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The MMQB Mailbag: NFL Quarterback Contracts Are Monopoly Money

The Matthew Stafford contract extension opened eyes for its dollar amount, but when compared against the salary cap, it’s not all that stunning. QBs have, and always will, get paid

I haven’t read everything on the Matthew Stafford contract extension, but I’ve read enough to know that there are a lot of you who think: That is an insane contract for a guy who’s never won a playoff game. But it isn’t. Not at all.

The deal Detroit paid its franchise passer this week is five years of new money, at $135 million. Or, if you take this current season into consideration, a total of six years and $151.5 million, according to Mike Florio of Pro Football Talk. I’ll use the Florio number because it takes into account what Stafford is going to be paid over the life of his contract, the six years from 2017 to 2022. Average payment per year over those six years: $25.25 million.

I think what everyone needs to realize about quarterback contracts is that nothing’s changed. Quarterbacks at the top of the salary chain are going to make between 13 and 16 percent of the salary cap. That’s how it works. To prove it, I went back to 1997 to see the three highest-paid quarterbacks. And then I took the three highest-paid 20 years later. I found that, basically, we’re playing with Monopoly money. That’s the lesson here.

Now that Matthew Stafford’s extension is complete, the next NFL quarterback in line for a massive contract could be Kirk Cousins. The Washington QB will be a free agent following the 2017 season.

Now that Matthew Stafford’s extension is complete, the next NFL quarterback in line for a massive contract could be Kirk Cousins. The Washington QB will be a free agent following the 2017 season.

In 1997, the salary cap was $41.5 million. This year, the cap is $167 million, almost precisely four times what the cap was 20 years ago. Comparing the highest-paid passers then and now, in average salary:



Avg. Salary

Pct. of Cap That Year


Brett Favre

$6.5 million



Troy Aikman

$6.3 million



Drew Bledsoe

$6.0 million



Matthew Stafford

$25.3 million



Derek Carr

$25.0 million



Andrew Luck

$24.6 million


So here’s what changed: nothing. What teams are paying quarterbacks, as a cut of the cap, is exactly what teams paid quarterbacks back in the day. The only argument you could make, and I would listen, is that Favre and Aikman, 20 years ago, had Super Bowl titles on their résumés. Stafford and Carr do not. That’s a valid point. But the bigger point, I think, is that quarterbacks get paid. They did then, they do now, and they will tomorrow.

Matthew Stafford's Contract: Lions Pay for Stability at the NFL's Most Important Position

Three points about Stafford, lest you think he’s just okay:

• In the past six seasons, he’s one of two NFL quarterbacks (with Drew Brees) to throw for at least 4,200 yards every year.

• He’s started 99 games in a row.

• He’s got a plus-81 touchdown-to-interception differential over the past six years. Eli Manning: plus-62.

So don’t get all riled up about the highest-paid player in NFL history. He’ll get eclipsed by the next quarterback (Kirk Cousins, perhaps) to sit atop the salary standings. And it won’t matter. It’ll just be a team paying more Monopoly money to the next quarterback in line.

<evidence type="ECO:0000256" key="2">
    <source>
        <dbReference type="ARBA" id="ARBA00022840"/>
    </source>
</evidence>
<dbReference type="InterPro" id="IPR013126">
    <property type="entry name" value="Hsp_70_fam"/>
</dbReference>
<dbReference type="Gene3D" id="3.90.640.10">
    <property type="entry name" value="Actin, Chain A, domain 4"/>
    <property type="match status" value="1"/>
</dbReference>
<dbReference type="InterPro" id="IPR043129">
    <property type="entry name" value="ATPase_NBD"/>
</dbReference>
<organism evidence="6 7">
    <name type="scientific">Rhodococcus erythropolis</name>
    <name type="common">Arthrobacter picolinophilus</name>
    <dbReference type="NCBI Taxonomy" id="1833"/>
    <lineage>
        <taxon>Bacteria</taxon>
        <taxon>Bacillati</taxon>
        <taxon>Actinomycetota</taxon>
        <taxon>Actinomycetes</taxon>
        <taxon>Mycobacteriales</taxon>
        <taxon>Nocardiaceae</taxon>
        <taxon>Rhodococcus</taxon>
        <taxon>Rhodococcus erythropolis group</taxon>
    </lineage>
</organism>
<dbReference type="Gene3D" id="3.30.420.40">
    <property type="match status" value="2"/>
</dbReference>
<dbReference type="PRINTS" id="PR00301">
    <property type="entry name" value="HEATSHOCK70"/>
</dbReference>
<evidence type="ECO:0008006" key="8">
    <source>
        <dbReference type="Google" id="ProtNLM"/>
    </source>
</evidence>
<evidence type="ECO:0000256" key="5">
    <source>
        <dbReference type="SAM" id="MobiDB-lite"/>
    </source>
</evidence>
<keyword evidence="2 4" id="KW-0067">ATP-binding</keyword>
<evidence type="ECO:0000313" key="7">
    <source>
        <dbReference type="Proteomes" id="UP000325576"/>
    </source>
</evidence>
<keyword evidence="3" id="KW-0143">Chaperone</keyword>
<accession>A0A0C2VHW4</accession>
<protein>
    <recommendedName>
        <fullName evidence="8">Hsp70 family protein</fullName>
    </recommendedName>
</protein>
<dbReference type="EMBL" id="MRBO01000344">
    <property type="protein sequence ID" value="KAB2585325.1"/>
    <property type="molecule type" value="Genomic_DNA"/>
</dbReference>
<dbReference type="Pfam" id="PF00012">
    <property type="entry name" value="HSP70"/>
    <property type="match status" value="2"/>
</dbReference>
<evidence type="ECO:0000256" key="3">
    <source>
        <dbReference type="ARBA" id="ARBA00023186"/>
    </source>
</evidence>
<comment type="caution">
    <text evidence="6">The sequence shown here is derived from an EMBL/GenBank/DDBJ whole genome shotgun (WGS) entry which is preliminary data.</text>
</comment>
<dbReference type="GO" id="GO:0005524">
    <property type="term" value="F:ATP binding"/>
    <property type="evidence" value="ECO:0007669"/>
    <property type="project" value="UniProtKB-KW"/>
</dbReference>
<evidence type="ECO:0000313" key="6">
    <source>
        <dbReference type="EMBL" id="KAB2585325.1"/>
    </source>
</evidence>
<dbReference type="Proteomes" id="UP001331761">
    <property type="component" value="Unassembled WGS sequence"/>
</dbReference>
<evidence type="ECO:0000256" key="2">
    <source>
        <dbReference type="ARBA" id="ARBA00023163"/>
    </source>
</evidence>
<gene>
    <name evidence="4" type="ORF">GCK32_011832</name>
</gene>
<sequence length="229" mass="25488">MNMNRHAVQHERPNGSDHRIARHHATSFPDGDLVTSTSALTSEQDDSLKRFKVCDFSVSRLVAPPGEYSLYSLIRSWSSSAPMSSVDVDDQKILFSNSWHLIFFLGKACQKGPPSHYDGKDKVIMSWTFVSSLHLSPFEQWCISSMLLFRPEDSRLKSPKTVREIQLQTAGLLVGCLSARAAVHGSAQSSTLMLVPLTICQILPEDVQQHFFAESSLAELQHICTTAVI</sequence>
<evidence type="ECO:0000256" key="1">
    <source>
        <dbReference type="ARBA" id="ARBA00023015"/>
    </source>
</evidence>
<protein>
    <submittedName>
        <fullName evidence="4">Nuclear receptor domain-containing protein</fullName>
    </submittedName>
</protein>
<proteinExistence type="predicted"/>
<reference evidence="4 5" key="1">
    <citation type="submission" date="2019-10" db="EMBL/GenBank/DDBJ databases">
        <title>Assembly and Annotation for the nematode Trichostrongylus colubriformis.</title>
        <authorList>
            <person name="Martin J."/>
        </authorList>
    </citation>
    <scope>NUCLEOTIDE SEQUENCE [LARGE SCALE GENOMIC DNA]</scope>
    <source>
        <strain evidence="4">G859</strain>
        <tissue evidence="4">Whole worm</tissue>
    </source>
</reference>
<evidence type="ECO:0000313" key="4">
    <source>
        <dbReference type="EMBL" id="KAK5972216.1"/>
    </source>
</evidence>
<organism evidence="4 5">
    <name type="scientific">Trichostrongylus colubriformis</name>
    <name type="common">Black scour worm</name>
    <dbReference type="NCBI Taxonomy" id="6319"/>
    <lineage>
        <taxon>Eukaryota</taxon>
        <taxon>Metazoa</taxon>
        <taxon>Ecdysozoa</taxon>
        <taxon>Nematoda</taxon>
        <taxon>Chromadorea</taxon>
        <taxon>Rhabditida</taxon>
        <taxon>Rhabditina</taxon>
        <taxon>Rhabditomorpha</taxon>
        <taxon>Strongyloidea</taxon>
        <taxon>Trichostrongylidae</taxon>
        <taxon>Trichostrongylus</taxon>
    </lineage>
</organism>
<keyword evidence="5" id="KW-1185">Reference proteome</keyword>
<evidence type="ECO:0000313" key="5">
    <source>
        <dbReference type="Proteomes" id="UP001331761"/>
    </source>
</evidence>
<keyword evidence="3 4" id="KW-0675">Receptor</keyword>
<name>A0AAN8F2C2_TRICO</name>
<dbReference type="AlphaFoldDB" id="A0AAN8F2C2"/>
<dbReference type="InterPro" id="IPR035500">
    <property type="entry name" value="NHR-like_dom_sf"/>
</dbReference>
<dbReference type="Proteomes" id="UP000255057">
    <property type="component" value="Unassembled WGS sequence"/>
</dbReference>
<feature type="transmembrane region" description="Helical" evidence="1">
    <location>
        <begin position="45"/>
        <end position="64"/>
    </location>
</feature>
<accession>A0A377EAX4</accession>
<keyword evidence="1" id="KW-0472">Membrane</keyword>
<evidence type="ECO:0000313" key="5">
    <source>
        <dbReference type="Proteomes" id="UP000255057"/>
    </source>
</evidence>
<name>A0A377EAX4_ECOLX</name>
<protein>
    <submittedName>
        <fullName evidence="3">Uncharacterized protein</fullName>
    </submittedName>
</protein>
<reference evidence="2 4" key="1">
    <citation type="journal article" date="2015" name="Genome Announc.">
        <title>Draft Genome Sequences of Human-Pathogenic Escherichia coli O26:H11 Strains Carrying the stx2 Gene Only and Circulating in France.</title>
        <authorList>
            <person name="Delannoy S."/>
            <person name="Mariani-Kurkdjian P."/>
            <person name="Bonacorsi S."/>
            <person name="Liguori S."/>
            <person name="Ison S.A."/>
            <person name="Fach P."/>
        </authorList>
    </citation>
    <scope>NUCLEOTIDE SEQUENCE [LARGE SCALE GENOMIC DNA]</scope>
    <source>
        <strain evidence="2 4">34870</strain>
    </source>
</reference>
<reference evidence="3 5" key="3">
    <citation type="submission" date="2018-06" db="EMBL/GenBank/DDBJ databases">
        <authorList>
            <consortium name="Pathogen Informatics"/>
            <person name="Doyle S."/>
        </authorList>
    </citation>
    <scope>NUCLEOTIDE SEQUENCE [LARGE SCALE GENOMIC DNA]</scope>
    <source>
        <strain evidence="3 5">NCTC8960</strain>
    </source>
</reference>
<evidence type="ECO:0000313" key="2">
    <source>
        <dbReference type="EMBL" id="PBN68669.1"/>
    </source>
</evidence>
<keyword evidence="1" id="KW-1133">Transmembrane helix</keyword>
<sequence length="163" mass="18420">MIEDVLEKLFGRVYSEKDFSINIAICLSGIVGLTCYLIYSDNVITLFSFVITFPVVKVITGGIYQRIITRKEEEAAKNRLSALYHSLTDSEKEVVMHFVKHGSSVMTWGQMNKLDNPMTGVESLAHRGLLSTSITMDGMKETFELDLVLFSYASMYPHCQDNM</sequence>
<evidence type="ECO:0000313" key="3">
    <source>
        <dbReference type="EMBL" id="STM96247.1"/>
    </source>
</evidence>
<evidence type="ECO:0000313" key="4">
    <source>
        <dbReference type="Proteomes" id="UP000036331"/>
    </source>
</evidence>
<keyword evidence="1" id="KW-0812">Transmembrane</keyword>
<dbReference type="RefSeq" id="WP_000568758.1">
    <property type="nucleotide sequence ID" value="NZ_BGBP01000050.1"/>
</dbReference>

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Bengals linebacker Vontaze Burfict is facing a five-game suspension for an illegal hit during a preseason game, pending appeal.

Bengals linebacker Vontaze Burfict is facing a five-game suspension for an illegal hit during a preseason game, pending appeal.


Why should Vontaze Burfict be given a pass on a dirty hit just because it was during preseason? Wow! Here is what you said: "There will be those, perhaps with good reason, who will say it's absurd to erase 31 percent of a player's season for a play that happened in a preseason game. I would be one of those."


Who said he should be given a pass? I just said it’s absurd to whack a guy five games for a preseason hit. I would say it’s absurd to whack a guy five games for this hit if it happened in the regular season too.

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I was born too late to see Jerry Kramer play, but thanks to my father the book “Instant Replay: The Green Bay Diary of Jerry Kramer” was one of the first I ever read. It instilled in me a love of football, helped foster a love of reading, gave me a bond with my father, and showed me the Lombardi no excuses, no surrender, practice-and-prepare-more-than-the-other-guy ethos. I’ve talked to more than a few people over the years who’ve had the same experience. Regardless of what Kramer did on the football field (which was, by all accounts, superb), I can’t help but wonder if any single person has done more to turn more kids from my generation into lifelong NFL fans. That ought to count for something.

—Glenn D.

That’s an excellent point. Truly on the mark. Just as John Madden’s life and football legacy should be boosted by the Madden video game, “Instant Replayshould help Kramer’s legacy. That book meant the same thing to me—I read it maybe around 1969, and it opened the world of football to me.

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Regarding Kramer for the Hall of Fame, why is it that someone always has to sponsor or push a candidate to get the attention of the voting committee? It's not just Kramer; it seems as though all potential nominees have backers.

—J.T., Los Angeles

Good question. The way the process works, each finalist has his case presented by a member of the voting committee who covered that person during his career. It’s just a way for everyone in the room to be able to focus on the facts and figures and opinions of people who competed with and against the nominee over the years. Sometime the presentations are persuasive, sometimes not. It’s a part of the process—certainly not normally what gets a guy in or keeps him out.

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Way to go ignoring Pat Bowlen getting screwed by the contributor's vote again. I'm eager to hear your excuses as to why there isn't a hardcore anti-Broncos bias in all aspects of Hall of Fame voting. Nineteen teams have won 450 games, and 18 of them average 16 team-affiliated people in the Hall of Fame. The 19th, Denver, has only five, and only if you count Gary Zimmerman, who did win his Super Bowl with Denver but played more years with the Vikings. Bowlen's teams have been to the Super Bowl more times than they've had losing seasons. Bowlen is the father of Sunday Night Football and has made his fellow owners billions upon billions of dollars. Let's not forget the huge help he was in labor relations with the NFLPA. He's also dying of Alzheimer's, and likely won't be around much longer. But hey, let’s enshrine the idiot who was stupid enough to draft Ryan Leaf.